Anyway, that's it. I suppose any of the bad comments could double for ugly comments as well, but long story short, this might be worth $10 later on. More than that, and it just fails to satisfy.
4 of 4 people found the following review helpful
Missed Opportunity17 May 2010
- Published on Amazon.com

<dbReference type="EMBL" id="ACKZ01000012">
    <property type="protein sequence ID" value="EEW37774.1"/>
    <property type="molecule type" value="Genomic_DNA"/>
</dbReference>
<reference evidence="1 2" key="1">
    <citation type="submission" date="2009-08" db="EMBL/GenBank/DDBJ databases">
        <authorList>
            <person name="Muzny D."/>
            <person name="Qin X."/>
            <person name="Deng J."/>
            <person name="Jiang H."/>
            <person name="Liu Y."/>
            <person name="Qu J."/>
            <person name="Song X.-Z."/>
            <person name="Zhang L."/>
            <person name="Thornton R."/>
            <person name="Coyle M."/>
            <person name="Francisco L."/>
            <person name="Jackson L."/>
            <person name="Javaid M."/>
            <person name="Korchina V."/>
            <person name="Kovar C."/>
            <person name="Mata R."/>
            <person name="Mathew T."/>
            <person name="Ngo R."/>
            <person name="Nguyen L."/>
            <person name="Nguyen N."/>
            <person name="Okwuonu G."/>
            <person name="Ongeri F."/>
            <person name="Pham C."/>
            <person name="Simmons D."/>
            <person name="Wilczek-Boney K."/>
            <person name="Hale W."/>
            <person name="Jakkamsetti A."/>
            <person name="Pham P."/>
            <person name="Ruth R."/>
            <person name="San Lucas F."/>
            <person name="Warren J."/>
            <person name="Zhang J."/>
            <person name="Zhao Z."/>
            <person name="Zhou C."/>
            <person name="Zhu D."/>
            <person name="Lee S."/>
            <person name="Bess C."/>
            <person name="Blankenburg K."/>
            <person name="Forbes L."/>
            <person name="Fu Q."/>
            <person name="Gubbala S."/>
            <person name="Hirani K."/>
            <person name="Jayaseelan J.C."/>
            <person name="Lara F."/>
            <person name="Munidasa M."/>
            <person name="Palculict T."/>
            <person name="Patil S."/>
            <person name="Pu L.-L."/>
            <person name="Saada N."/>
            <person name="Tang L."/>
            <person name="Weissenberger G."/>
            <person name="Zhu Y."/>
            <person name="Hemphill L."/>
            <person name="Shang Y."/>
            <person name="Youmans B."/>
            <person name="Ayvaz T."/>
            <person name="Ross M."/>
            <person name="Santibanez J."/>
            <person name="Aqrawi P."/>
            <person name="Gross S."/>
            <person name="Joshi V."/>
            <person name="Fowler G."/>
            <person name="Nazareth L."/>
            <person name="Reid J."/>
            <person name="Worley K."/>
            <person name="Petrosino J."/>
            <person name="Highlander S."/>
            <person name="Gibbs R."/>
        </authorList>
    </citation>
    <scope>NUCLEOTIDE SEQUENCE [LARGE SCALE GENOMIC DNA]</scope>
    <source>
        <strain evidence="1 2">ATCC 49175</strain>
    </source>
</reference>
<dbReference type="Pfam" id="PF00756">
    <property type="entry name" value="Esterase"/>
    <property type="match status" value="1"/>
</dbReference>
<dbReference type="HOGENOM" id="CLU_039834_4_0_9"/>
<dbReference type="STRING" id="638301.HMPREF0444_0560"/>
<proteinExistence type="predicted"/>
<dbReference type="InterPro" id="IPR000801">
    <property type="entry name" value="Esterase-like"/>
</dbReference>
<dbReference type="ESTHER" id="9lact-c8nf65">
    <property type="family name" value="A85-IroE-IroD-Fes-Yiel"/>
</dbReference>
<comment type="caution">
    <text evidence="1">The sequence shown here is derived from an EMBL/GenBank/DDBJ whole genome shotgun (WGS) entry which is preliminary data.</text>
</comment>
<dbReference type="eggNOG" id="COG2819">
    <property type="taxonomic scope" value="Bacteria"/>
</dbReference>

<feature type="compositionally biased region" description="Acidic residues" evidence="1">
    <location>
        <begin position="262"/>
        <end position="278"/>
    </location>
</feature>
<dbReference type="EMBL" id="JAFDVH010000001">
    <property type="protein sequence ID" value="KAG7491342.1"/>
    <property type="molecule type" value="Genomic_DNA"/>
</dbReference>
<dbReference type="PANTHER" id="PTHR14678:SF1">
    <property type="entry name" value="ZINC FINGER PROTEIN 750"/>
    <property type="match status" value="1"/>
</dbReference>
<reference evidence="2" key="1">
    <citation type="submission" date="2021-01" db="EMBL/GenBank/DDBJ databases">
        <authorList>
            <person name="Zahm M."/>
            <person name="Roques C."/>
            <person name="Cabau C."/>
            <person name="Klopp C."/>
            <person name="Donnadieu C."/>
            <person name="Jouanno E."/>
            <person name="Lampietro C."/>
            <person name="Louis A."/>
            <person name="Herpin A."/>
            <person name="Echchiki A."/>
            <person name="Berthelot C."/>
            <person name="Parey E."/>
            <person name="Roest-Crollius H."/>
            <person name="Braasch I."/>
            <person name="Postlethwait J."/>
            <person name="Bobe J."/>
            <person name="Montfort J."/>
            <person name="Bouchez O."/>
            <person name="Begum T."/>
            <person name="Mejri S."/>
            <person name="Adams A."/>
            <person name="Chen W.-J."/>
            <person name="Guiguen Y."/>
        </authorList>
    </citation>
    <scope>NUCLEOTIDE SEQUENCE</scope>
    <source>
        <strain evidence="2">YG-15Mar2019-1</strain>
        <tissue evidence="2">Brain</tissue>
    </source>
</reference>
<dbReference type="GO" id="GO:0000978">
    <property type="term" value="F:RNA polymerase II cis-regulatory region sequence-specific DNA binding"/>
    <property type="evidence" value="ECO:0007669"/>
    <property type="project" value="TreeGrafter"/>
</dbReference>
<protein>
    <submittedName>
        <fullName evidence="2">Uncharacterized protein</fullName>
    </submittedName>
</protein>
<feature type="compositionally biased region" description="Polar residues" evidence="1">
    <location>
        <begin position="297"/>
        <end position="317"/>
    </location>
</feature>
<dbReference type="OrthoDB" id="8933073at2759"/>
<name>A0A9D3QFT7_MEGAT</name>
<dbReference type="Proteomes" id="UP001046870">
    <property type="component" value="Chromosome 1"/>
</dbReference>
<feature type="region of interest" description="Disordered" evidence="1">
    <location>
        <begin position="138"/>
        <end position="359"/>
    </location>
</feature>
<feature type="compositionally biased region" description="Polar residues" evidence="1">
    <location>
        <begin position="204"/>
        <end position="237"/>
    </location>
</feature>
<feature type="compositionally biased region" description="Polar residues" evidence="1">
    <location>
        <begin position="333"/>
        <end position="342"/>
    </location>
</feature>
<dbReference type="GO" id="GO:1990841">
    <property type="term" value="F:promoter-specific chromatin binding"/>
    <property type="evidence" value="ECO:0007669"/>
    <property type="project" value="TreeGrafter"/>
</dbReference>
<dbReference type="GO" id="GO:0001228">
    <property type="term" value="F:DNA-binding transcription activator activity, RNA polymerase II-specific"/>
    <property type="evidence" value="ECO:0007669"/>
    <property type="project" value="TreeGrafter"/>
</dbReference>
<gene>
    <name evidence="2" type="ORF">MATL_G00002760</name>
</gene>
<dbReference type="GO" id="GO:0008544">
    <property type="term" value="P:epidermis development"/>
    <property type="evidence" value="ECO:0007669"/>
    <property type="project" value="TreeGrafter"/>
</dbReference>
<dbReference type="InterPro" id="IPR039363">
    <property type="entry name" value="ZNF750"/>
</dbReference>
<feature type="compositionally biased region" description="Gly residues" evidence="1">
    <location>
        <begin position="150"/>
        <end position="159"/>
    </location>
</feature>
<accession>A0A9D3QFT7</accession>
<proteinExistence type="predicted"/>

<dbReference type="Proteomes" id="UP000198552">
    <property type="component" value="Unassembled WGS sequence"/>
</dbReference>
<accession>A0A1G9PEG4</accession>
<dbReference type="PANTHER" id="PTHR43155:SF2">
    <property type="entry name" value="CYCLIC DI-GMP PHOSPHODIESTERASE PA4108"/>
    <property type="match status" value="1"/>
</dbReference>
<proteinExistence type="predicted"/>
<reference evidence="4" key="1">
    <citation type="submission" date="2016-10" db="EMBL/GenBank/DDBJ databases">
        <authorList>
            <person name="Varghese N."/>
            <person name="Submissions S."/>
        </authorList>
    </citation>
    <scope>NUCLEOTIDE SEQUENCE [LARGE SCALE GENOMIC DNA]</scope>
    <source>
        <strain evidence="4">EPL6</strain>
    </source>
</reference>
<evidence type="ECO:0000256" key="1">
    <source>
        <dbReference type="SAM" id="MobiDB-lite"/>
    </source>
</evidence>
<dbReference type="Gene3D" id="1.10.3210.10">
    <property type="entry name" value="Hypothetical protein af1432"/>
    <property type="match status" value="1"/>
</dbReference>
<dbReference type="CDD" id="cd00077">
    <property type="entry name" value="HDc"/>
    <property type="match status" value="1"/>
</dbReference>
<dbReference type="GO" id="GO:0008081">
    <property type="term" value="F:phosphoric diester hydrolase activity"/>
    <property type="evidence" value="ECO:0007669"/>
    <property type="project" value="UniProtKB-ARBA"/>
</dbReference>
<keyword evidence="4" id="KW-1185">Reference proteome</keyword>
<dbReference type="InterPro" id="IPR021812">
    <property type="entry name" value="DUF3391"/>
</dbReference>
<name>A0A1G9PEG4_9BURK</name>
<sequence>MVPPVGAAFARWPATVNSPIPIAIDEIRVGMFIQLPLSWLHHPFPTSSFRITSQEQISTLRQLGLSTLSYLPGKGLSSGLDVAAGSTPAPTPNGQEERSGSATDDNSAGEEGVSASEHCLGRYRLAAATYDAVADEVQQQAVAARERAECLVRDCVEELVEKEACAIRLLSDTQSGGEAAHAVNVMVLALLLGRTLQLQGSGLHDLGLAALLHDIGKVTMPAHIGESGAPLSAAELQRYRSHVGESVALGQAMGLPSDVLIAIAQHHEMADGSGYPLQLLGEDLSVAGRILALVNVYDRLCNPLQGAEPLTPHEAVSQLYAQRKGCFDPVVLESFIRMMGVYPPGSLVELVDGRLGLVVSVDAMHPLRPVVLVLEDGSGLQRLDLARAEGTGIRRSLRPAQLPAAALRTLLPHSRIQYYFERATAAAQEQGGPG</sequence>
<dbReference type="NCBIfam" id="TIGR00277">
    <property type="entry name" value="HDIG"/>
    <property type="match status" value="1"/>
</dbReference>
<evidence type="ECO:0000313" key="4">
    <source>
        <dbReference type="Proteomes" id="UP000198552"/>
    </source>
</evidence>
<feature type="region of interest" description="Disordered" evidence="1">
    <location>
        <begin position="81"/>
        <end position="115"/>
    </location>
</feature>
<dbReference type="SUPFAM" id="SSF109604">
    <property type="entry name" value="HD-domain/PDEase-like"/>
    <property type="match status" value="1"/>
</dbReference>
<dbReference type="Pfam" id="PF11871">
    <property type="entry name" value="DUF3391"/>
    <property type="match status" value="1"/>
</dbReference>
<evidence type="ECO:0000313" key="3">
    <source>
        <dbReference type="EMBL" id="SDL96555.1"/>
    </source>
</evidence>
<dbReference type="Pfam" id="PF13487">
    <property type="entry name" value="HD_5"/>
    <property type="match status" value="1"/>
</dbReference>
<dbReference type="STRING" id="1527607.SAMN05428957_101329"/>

Like many who thoroughly enjoyed Dragon Age: Origins, I was very excited when I heard that Bioware was releasing an expansion pack, and pre-ordered it along with a strategy guide. I think many would agree with me when I say that Bioware needed to give this one more time in development. In terms of glitches, I almost wasn't able to get the game to play at all--took FOREVER to load; I had to restart my system a few times. Also, there were instances when my character's arms froze in a "hands up" position and remained that way unless I reloaded the game. Other times, everything would freeze, and again, the only solution was reloading. As for importing DLC, I had none to bring in, so I can't comment on that. The gameplay was okay, but it felt too linear, and the emphasis was more on hack-and-slash rather than outwitting your opponents. The side quests were trivial and rarely did much to help your cause. The new specializations, abilities and items were nice, but did not make up for the disappointing storyline and characters. One of the things which Bioware's Mass Effect was known for was the carry-over of your actions into its expansion pack. I hardly saw any of that in Awakening. Aside from the major decisions made in Origins (i.e., who was left to rule Ferelden, whether you saved the Circle Tower), many of your actions in Origins are entirely ignored. Even if you are royalty, the fact is treated an an afterthought. I imported a human noble female who had become Alistair's queen in Origins, and was referred to as "Warden Commander" for the duration of the game and given no special treatment. At a minimum, you would think a royal character would at least have a few top-notch weapons and some extra security forces. Apparently, the "dark ritual" ending with Morrigan seems to be cannon based upon the fact that you have the option of importing a deceased character. Even if it is not, if you did opt for it, what became of Morrigan is not revealed (no mention of her is made during the game). In the origin story of my imported character, Anora was deposed and imprisoned in the tower, but what happened to her afterward is not mentioned in Awakening, either (frankly, she could have made a better antagonist than the actual ones, but I digress). There is no romance in Awakening (unless you count a good-bye kiss from Alistair at the beginning of the game if you imported a character that married him), whether you begin a new origin story or import a character from Origins. So the pleasure of fighting alongside your love (or finding a new one) is absent. The Joining ritual has been trivialized this time around; even though one minor character dies, its gravity has been diminished by virtue of the fact that so many can survive it during the game without incident. The game is brief and the story itself slow: it doesn't take long to complete the game itself, and just when the pace of events begins to pick up, you find yourself on a direct path to the final battle. I found the new characters to be, for the most part disappointing. My companion characters from Origins had their own unique personalities, depth, individual hopes and dreams, and I found myself sympathizing with and willing to do anything for them (well, not Oghren). The Origins characters gave the player a real sense of camaraderie. When asked to describe those from Awakening, words such as "bland", "generic", "filler" and "pedestrian" are all applicable. Anders occasionally has his moments and Nathaniel Howe provides at least some connection to Origins, particularly if you imported a human noble character. Sadly, the only companion who returns from Origins to join your party is Oghren. This time around, he's even more of a detestable drunken reprobate than before. Of all the original characters to bring back, Bioware had to give us the worst one! I HATED OGHREN!!! Most everyone I know who played Origins hated him as well. And from what I understand, even the people at Bioware who created him aren't too fond of him either. Bioware, please keep this in mind for next time! A better option would have been to include a feature that would have allowed the player to select one of their old companions to import along with their character, or to have allowed your love interest to come with an imported character. Unlike in Origins where you could have conversations with your companions almost any time, the conversations with your companions in Awakening occur almost exclusively in Vigil's Keep. The exception is when they are triggered by "random" objects, which are easy to miss. Remember how in Origins you could win over your companions through dialogue just as much (if not more so in some cases) as with gifts? It seems that for the most part in Awakening, getting on the good side of your companions stems more from gift giving rather than on building a rapport with them, making it feel more like you're buying them off. The personal quests are nowhere near as meaningful as they were in Origins, either. Instead of helping one of your friends restore their honor, or saving them from certain death, or find closure, about half of those in Awakening involve simply raising your companion's approval high enough that they open up to you or running some errand. During the latter stages of the game, you are forced to decide who to leave at Vigil's Keep while you and three others go to save the besieged city of Amaranthine. If you choose to save Amaranthine, those you left behind will be killed in a siege. My point in mentioning this is that when the time came, what should have been a decision that tugged at your heartstrings was not a big deal--the connection with this group just wasn't there. The ending was also a major let-down. One of the main antagonists, "The Architect" claims to be able to stop the Blights in the future if you side with him, destroy "The Mother", and allow him to continue his research. It just comes off as not being believable. Regardless of your choice, after you defeat the final boss, your "ending" consists of the main character stabbing The Mother through the skull with their sword. The group turns around and simply walks away, and you get about a dozen or so paragraphs detailing what happens to the characters in the aftermath. Even though it says that your character's story is not over, it's still a downer. Overall, I would give this game a two and a half out of five stars (personally, I think the game magazines and web sites have been too generous with it). Would I recommend it? I honestly can't say. It depends on how big a Dragon Age fan you are and what kind of story you've written for yourself in Origins. Again, the story could have been much better (and longer); I found myself wishing I had my old companions with me, and to be honest, the whole thing felt kind of soulless. The new abilities and action was OK, but it takes more than that to make a game great. As an expansion for Origins, this could have been a lot more than what it is Bioware had invested the time that it should have. An opportunity truly missed. Don't get me wrong--with Dragon Age: Origins, Bioware created one of the best games I've ever played, an almost impossible act to follow, and I appreciate what Bioware tried to do with Awakening. I understand that Bioware has something in the works for February 2011. Hopefully, Bioware will learn from this and give whatever they are working on the time it needs to be a worthy addition to the Dragon Age series, even if it means delaying the release.